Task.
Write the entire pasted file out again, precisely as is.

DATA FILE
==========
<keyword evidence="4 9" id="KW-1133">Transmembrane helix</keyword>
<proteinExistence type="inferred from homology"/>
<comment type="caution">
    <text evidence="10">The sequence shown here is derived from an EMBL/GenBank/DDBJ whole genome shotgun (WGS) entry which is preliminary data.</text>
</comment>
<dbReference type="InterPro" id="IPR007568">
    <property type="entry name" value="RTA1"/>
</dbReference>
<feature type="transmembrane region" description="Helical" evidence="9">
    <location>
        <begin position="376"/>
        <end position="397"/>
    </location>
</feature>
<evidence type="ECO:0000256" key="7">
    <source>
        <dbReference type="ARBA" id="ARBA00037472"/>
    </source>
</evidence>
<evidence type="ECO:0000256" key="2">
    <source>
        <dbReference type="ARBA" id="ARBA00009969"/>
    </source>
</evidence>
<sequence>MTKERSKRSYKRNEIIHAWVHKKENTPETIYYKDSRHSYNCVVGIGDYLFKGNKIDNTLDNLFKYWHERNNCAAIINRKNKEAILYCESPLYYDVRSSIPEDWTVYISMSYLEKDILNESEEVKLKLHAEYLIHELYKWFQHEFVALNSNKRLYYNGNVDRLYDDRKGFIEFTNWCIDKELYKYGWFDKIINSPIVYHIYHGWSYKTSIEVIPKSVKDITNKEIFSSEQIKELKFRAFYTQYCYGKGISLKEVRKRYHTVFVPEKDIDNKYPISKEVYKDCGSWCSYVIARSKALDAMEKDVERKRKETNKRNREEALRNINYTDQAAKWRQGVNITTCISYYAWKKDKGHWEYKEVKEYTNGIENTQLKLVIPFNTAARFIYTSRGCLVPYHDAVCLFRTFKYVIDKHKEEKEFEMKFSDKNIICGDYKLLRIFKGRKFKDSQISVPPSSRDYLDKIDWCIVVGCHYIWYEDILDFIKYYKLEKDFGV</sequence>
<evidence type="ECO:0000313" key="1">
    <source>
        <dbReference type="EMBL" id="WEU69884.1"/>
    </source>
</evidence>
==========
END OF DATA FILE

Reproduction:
<keyword evidence="4 9" id="KW-1133">Transmembrane helix</keyword>
<proteinExistence type="inferred from homology"/>
<comment type="caution">
    <text evidence="10">The sequence shown here is derived from an EMBL/GenBank/DDBJ whole genome shotgun (WGS) entry which is preliminary data.</text>
</comment>
<dbReference type="InterPro" id="IPR007568">
    <property type="entry name" value="RTA1"/>
</dbReference>
<feature type="transmembrane region" description="Helical" evidence="9">
    <location>
        <begin position="376"/>
        <end position="397"/>
    </location>
</feature>
<evidence type="ECO:0000256" key="7">
    <source>
        <dbReference type="ARBA" id="ARBA00037472"/>
    </source>
</evidence>
<evidence type="ECO:0000256" key="2">
    <source>
        <dbReference type="ARBA" id="ARBA00009969"/>
    </source>
</evidence>
<sequence>MTKERSKRSYKRNEIIHAWVHKKENTPETIYYKDSRHSYNCVVGIGDYLFKGNKIDNTLDNLFKYWHERNNCAAIINRKNKEAILYCESPLYYDVRSSIPEDWTVYISMSYLEKDILNESEEVKLKLHAEYLIHELYKWFQHEFVALNSNKRLYYNGNVDRLYDDRKGFIEFTNWCIDKELYKYGWFDKIINSPIVYHIYHGWSYKTSIEVIPKSVKDITNKEIFSSEQIKELKFRAFYTQYCYGKGISLKEVRKRYHTVFVPEKDIDNKYPISKEVYKDCGSWCSYVIARSKALDAMEKDVERKRKETNKRNREEALRNINYTDQAAKWRQGVNITTCISYYAWKKDKGHWEYKEVKEYTNGIENTQLKLVIPFNTAARFIYTSRGCLVPYHDAVCLFRTFKYVIDKHKEEKEFEMKFSDKNIICGDYKLLRIFKGRKFKDSQISVPPSSRDYLDKIDWCIVVGCHYIWYEDILDFIKYYKLEKDFGV</sequence>
<evidence type="ECO:0000313" key="1">
    <source>
        <dbReference type="EMBL" id="WEU69884.1"/>
    </source>
</evidence>